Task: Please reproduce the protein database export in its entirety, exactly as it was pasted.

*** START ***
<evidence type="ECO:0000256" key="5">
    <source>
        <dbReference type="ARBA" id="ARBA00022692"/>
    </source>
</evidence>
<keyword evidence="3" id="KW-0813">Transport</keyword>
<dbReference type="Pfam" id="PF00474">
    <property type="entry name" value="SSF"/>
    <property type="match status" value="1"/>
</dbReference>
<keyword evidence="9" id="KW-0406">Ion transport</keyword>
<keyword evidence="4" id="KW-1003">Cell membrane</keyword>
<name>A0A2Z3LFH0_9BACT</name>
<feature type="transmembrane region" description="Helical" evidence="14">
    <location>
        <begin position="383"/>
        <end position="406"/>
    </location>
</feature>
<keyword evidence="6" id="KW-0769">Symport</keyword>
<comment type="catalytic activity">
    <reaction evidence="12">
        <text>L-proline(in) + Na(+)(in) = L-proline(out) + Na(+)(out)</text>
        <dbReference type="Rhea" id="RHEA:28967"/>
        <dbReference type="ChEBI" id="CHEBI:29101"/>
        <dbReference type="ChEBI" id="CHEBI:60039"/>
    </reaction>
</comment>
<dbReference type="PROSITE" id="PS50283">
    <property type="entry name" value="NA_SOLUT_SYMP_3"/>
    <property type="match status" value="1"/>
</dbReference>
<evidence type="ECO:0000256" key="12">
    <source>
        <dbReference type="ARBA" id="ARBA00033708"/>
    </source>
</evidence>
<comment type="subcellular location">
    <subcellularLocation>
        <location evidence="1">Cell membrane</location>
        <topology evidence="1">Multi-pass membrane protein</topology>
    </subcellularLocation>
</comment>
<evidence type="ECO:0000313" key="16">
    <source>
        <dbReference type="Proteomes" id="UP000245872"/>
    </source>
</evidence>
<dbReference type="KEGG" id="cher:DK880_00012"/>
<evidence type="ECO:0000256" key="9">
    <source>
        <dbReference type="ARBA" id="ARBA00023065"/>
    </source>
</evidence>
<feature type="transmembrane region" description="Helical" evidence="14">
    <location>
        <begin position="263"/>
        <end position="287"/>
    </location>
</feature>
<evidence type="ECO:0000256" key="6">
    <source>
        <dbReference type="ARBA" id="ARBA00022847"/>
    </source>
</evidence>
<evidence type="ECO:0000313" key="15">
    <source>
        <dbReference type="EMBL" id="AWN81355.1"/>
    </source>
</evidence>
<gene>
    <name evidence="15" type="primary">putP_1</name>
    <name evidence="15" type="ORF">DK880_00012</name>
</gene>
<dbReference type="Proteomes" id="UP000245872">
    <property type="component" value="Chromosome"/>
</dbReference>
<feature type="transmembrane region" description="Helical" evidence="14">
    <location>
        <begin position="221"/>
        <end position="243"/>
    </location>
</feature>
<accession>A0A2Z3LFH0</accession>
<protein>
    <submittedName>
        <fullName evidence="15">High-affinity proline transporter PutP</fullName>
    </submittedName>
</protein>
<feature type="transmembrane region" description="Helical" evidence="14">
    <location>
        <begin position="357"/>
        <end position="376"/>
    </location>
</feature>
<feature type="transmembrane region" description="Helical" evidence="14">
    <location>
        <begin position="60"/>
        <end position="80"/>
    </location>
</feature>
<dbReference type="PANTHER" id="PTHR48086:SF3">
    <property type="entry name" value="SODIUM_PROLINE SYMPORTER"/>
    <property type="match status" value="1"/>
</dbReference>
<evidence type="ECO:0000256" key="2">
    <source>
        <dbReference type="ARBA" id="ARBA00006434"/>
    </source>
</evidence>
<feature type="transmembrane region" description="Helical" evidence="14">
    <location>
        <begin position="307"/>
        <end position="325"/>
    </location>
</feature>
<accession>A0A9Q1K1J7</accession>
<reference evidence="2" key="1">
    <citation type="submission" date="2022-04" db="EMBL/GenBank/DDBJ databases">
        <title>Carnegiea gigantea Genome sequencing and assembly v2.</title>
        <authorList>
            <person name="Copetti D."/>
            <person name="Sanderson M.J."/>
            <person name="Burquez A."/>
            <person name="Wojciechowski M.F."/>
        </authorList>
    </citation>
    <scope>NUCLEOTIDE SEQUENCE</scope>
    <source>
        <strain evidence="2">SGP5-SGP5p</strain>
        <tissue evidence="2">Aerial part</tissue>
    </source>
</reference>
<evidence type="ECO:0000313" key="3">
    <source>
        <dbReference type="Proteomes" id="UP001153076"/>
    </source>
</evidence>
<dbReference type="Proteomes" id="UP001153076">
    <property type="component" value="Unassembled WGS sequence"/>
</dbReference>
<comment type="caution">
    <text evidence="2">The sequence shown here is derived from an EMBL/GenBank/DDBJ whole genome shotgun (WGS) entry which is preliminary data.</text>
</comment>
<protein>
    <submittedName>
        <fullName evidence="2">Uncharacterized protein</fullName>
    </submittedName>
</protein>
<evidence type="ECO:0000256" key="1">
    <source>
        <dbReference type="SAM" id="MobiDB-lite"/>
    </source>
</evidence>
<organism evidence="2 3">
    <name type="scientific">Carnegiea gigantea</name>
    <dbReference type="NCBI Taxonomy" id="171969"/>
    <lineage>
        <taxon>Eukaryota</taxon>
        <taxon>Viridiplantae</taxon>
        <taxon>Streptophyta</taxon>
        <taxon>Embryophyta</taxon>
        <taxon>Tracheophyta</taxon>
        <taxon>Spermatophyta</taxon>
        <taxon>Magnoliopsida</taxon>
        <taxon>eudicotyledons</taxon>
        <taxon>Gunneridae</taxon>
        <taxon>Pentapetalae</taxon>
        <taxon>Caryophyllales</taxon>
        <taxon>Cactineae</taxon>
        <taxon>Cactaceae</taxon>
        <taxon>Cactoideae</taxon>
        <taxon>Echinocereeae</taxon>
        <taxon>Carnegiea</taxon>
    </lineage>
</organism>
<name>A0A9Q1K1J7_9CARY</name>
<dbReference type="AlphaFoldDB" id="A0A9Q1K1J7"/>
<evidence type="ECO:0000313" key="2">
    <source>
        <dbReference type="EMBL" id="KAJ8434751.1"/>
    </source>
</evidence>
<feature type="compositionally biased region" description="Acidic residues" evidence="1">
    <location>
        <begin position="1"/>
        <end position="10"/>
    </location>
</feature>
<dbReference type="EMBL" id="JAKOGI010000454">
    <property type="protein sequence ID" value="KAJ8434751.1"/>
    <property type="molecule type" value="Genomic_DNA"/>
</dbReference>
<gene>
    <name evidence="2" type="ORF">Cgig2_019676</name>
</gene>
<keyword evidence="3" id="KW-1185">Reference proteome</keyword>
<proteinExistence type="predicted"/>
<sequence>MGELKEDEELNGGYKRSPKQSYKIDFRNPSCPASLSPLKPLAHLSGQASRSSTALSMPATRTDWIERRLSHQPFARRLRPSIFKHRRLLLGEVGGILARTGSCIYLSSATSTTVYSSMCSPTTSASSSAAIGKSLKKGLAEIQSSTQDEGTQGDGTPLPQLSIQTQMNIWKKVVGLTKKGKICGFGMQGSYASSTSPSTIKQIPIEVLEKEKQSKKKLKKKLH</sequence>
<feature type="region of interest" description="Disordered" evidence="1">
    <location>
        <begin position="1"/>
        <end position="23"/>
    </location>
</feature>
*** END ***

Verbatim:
<evidence type="ECO:0000256" key="5">
    <source>
        <dbReference type="ARBA" id="ARBA00022692"/>
    </source>
</evidence>
<keyword evidence="3" id="KW-0813">Transport</keyword>
<dbReference type="Pfam" id="PF00474">
    <property type="entry name" value="SSF"/>
    <property type="match status" value="1"/>
</dbReference>
<keyword evidence="9" id="KW-0406">Ion transport</keyword>
<keyword evidence="4" id="KW-1003">Cell membrane</keyword>
<name>A0A2Z3LFH0_9BACT</name>
<feature type="transmembrane region" description="Helical" evidence="14">
    <location>
        <begin position="383"/>
        <end position="406"/>
    </location>
</feature>
<keyword evidence="6" id="KW-0769">Symport</keyword>
<comment type="catalytic activity">
    <reaction evidence="12">
        <text>L-proline(in) + Na(+)(in) = L-proline(out) + Na(+)(out)</text>
        <dbReference type="Rhea" id="RHEA:28967"/>
        <dbReference type="ChEBI" id="CHEBI:29101"/>
        <dbReference type="ChEBI" id="CHEBI:60039"/>
    </reaction>
</comment>
<dbReference type="PROSITE" id="PS50283">
    <property type="entry name" value="NA_SOLUT_SYMP_3"/>
    <property type="match status" value="1"/>
</dbReference>
<evidence type="ECO:0000256" key="12">
    <source>
        <dbReference type="ARBA" id="ARBA00033708"/>
    </source>
</evidence>
<comment type="subcellular location">
    <subcellularLocation>
        <location evidence="1">Cell membrane</location>
        <topology evidence="1">Multi-pass membrane protein</topology>
    </subcellularLocation>
</comment>
<evidence type="ECO:0000313" key="16">
    <source>
        <dbReference type="Proteomes" id="UP000245872"/>
    </source>
</evidence>
<dbReference type="KEGG" id="cher:DK880_00012"/>
<evidence type="ECO:0000256" key="9">
    <source>
        <dbReference type="ARBA" id="ARBA00023065"/>
    </source>
</evidence>
<feature type="transmembrane region" description="Helical" evidence="14">
    <location>
        <begin position="263"/>
        <end position="287"/>
    </location>
</feature>
<evidence type="ECO:0000256" key="6">
    <source>
        <dbReference type="ARBA" id="ARBA00022847"/>
    </source>
</evidence>
<evidence type="ECO:0000313" key="15">
    <source>
        <dbReference type="EMBL" id="AWN81355.1"/>
    </source>
</evidence>
<gene>
    <name evidence="15" type="primary">putP_1</name>
    <name evidence="15" type="ORF">DK880_00012</name>
</gene>
<dbReference type="Proteomes" id="UP000245872">
    <property type="component" value="Chromosome"/>
</dbReference>
<feature type="transmembrane region" description="Helical" evidence="14">
    <location>
        <begin position="221"/>
        <end position="243"/>
    </location>
</feature>
<accession>A0A2Z3LFH0</accession>
<protein>
    <submittedName>
        <fullName evidence="15">High-affinity proline transporter PutP</fullName>
    </submittedName>
</protein>
<feature type="transmembrane region" description="Helical" evidence="14">
    <location>
        <begin position="357"/>
        <end position="376"/>
    </location>
</feature>
<feature type="transmembrane region" description="Helical" evidence="14">
    <location>
        <begin position="60"/>
        <end position="80"/>
    </location>
</feature>
<dbReference type="PANTHER" id="PTHR48086:SF3">
    <property type="entry name" value="SODIUM_PROLINE SYMPORTER"/>
    <property type="match status" value="1"/>
</dbReference>
<evidence type="ECO:0000256" key="2">
    <source>
        <dbReference type="ARBA" id="ARBA00006434"/>
    </source>
</evidence>
<feature type="transmembrane region" description="Helical" evidence="14">
    <location>
        <begin position="307"/>
        <end position="325"/>
    </location>
</feature>
<accession>A0A9Q1K1J7</accession>
<reference evidence="2" key="1">
    <citation type="submission" date="2022-04" db="EMBL/GenBank/DDBJ databases">
        <title>Carnegiea gigantea Genome sequencing and assembly v2.</title>
        <authorList>
            <person name="Copetti D."/>
            <person name="Sanderson M.J."/>
            <person name="Burquez A."/>
            <person name="Wojciechowski M.F."/>
        </authorList>
    </citation>
    <scope>NUCLEOTIDE SEQUENCE</scope>
    <source>
        <strain evidence="2">SGP5-SGP5p</strain>
        <tissue evidence="2">Aerial part</tissue>
    </source>
</reference>
<evidence type="ECO:0000313" key="3">
    <source>
        <dbReference type="Proteomes" id="UP001153076"/>
    </source>
</evidence>
<dbReference type="Proteomes" id="UP001153076">
    <property type="component" value="Unassembled WGS sequence"/>
</dbReference>
<comment type="caution">
    <text evidence="2">The sequence shown here is derived from an EMBL/GenBank/DDBJ whole genome shotgun (WGS) entry which is preliminary data.</text>
</comment>
<protein>
    <submittedName>
        <fullName evidence="2">Uncharacterized protein</fullName>
    </submittedName>
</protein>
<evidence type="ECO:0000256" key="1">
    <source>
        <dbReference type="SAM" id="MobiDB-lite"/>
    </source>
</evidence>
<organism evidence="2 3">
    <name type="scientific">Carnegiea gigantea</name>
    <dbReference type="NCBI Taxonomy" id="171969"/>
    <lineage>
        <taxon>Eukaryota</taxon>
        <taxon>Viridiplantae</taxon>
        <taxon>Streptophyta</taxon>
        <taxon>Embryophyta</taxon>
        <taxon>Tracheophyta</taxon>
        <taxon>Spermatophyta</taxon>
        <taxon>Magnoliopsida</taxon>
        <taxon>eudicotyledons</taxon>
        <taxon>Gunneridae</taxon>
        <taxon>Pentapetalae</taxon>
        <taxon>Caryophyllales</taxon>
        <taxon>Cactineae</taxon>
        <taxon>Cactaceae</taxon>
        <taxon>Cactoideae</taxon>
        <taxon>Echinocereeae</taxon>
        <taxon>Carnegiea</taxon>
    </lineage>
</organism>
<name>A0A9Q1K1J7_9CARY</name>
<dbReference type="AlphaFoldDB" id="A0A9Q1K1J7"/>
<evidence type="ECO:0000313" key="2">
    <source>
        <dbReference type="EMBL" id="KAJ8434751.1"/>
    </source>
</evidence>
<feature type="compositionally biased region" description="Acidic residues" evidence="1">
    <location>
        <begin position="1"/>
        <end position="10"/>
    </location>
</feature>
<dbReference type="EMBL" id="JAKOGI010000454">
    <property type="protein sequence ID" value="KAJ8434751.1"/>
    <property type="molecule type" value="Genomic_DNA"/>
</dbReference>
<gene>
    <name evidence="2" type="ORF">Cgig2_019676</name>
</gene>
<keyword evidence="3" id="KW-1185">Reference proteome</keyword>
<proteinExistence type="predicted"/>
<sequence>MGELKEDEELNGGYKRSPKQSYKIDFRNPSCPASLSPLKPLAHLSGQASRSSTALSMPATRTDWIERRLSHQPFARRLRPSIFKHRRLLLGEVGGILARTGSCIYLSSATSTTVYSSMCSPTTSASSSAAIGKSLKKGLAEIQSSTQDEGTQGDGTPLPQLSIQTQMNIWKKVVGLTKKGKICGFGMQGSYASSTSPSTIKQIPIEVLEKEKQSKKKLKKKLH</sequence>
<feature type="region of interest" description="Disordered" evidence="1">
    <location>
        <begin position="1"/>
        <end position="23"/>
    </location>
</feature>